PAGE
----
Like Dust

“You may write me down in history. With your bitter, twisted lies, You may trod me in the very dirt. But still, like dust, I’ll rise.” – Maya Angelou

To say that I am tired of seeing unarmed Black people abused by public servants would be the biggest understatement of 2015. There are ways I could avoid seeing the impressive number of bodies laid at the feet of White supremacist ideology, but that would only play into the hands of the perpetrators of violence. So I voluntarily choose to stay as informed as I can. I learn what I can, and I march when I can.

Marching is sacramental. It is sacred. It is holy. It is a gift from God to minority groups that need to have their voices heard. From the children of Israel marching from Egypt to the Land of Promise, to David marching to Jerusalem with the Ark of the Covenant, to Jesus marching into Jerusalem, to the March on Washington, the March on Selma, even the religious communities that march in Pride parades. Religious communities have long used marching as ways to make their voices heard and to make political statements. This movement of human bodies speaks to people in power and builds a sense of community within said groups. It strengthens resolve and builds spirits – it gives direction. Marching is sacred, it is holy, it is a gift from God.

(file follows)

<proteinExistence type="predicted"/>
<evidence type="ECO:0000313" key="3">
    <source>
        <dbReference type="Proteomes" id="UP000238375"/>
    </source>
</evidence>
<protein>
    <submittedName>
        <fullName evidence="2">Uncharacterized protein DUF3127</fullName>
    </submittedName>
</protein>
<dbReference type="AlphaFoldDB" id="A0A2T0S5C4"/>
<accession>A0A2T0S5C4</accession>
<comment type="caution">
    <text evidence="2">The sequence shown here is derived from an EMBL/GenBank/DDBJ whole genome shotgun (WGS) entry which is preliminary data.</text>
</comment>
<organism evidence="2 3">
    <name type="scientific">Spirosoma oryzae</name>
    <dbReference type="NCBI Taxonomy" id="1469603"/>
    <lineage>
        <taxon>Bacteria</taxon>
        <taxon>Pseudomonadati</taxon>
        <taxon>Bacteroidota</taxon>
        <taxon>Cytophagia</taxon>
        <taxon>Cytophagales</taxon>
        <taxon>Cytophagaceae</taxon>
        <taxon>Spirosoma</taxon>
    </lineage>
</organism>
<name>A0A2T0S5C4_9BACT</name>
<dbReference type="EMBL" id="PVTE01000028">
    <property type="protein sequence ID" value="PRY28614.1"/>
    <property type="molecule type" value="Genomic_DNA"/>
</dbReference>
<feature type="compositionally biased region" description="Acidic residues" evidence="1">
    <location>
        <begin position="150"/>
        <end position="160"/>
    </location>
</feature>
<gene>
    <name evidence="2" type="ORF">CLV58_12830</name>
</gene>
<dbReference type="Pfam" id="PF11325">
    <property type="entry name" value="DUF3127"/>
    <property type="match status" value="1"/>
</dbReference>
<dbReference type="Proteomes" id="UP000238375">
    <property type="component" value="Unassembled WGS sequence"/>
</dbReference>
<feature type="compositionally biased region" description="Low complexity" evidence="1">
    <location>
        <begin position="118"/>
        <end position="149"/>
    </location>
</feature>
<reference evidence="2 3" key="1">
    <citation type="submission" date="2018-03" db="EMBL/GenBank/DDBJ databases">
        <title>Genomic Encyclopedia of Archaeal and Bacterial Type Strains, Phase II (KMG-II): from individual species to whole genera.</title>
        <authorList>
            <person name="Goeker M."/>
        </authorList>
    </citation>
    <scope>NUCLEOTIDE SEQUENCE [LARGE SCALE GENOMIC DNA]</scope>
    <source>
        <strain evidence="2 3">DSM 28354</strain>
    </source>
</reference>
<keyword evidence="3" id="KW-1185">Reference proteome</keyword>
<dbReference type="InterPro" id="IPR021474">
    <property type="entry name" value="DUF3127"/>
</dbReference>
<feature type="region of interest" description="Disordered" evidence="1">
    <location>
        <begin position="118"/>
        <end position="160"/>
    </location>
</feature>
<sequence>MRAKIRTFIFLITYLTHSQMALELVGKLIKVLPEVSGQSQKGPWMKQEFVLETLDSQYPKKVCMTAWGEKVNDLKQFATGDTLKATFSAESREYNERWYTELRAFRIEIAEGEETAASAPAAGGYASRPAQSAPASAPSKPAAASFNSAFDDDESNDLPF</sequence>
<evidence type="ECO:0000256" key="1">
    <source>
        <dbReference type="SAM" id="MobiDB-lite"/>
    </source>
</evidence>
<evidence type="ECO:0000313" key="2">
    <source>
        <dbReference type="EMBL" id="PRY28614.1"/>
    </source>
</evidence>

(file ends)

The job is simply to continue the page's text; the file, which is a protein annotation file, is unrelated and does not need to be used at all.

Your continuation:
Sandra Bland, a woman who was moving to Texas to start a new job, also believed in the power of uniting communities. She knew her rights, she knew her purpose and she knew her worth; now she is gone. Naturally, as it has responded to the deaths of other innocent unarmed – the Black community took the streets. The activist community in Austin started our silent march at the Victory Grill in Austin; we crossed over I-35 and moved down to 6th Street. 6th Street was living into its reputation of loud drunken partying and debauchery, and here we came with signs and silence reminding people while they drank and partied, a mother was preparing to bury her adult child another victim of White supremacy. People stopped to take out their phones and snap pictures and gawk, some to cuss us out for causing a traffic jam. But we marched on, turned right on Congress and walked right up the steps of the Texas Capitol.

There were some speeches given and some chants and clapping but that doesn’t really matter. What matters is that the community came out to remember another person slain in the fight for justice for all. What matters most is that people of all backgrounds and shades came out in force to show that no matter how many of us get stomped out, like dust we will continue to rise.

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